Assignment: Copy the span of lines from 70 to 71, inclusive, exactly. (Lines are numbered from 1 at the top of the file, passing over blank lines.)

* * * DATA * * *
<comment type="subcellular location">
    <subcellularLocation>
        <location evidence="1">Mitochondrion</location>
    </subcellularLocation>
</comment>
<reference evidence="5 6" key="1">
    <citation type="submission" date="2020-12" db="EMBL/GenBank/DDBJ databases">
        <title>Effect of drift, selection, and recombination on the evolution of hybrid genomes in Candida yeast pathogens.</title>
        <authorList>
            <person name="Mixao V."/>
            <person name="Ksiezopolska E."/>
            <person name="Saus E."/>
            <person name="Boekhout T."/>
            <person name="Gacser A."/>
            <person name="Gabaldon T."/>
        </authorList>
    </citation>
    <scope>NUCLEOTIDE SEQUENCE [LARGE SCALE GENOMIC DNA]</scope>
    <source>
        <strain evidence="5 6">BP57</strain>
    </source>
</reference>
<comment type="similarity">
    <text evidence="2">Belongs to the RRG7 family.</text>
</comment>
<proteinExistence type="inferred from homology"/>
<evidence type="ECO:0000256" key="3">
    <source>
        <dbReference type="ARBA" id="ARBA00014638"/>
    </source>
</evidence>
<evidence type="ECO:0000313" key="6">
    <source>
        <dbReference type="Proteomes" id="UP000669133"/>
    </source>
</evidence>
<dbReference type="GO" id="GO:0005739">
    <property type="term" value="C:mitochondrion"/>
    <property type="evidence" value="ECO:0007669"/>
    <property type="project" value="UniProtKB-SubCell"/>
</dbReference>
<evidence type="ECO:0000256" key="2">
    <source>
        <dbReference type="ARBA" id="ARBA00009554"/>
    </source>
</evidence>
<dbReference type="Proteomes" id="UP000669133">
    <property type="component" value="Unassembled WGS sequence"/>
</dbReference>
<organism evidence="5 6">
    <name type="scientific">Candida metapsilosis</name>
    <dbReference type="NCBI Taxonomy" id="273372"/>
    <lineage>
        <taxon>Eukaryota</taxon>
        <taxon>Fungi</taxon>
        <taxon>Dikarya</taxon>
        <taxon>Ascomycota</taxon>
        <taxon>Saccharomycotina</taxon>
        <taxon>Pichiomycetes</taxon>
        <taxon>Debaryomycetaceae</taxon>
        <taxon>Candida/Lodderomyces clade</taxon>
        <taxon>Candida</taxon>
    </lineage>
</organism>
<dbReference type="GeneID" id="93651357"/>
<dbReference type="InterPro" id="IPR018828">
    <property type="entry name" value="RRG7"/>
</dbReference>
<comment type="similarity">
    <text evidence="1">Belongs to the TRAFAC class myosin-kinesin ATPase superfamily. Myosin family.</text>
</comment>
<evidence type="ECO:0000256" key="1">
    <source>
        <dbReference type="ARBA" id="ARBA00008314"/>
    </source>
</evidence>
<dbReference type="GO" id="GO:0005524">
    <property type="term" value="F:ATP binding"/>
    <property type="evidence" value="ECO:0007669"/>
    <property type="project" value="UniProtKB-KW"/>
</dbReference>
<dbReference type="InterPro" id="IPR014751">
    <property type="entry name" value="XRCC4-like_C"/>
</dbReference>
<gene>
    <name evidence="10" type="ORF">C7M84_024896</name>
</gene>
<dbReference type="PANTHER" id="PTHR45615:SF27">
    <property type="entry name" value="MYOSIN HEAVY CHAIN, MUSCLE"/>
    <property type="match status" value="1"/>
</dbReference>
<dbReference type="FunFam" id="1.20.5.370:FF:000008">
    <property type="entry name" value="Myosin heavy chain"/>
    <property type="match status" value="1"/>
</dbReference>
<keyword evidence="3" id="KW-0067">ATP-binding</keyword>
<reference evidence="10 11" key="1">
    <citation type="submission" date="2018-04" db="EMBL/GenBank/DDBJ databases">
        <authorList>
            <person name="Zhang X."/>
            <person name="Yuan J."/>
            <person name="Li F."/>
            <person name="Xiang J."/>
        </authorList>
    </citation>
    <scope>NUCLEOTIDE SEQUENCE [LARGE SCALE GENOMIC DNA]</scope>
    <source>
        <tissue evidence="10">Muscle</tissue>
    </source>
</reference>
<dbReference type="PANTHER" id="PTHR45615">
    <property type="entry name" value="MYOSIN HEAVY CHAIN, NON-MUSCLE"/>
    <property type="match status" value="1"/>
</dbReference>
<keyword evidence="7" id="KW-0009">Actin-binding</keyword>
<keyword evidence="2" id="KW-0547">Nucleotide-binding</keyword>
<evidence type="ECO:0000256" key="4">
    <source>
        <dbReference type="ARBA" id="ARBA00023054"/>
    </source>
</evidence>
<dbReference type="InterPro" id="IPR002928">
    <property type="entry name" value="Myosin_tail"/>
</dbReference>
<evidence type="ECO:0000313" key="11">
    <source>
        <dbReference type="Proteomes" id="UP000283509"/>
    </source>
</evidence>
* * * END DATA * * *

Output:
    <text evidence="1">Belongs to the TRAFAC class myosin-kinesin ATPase superfamily. Myosin family.</text>
</comment>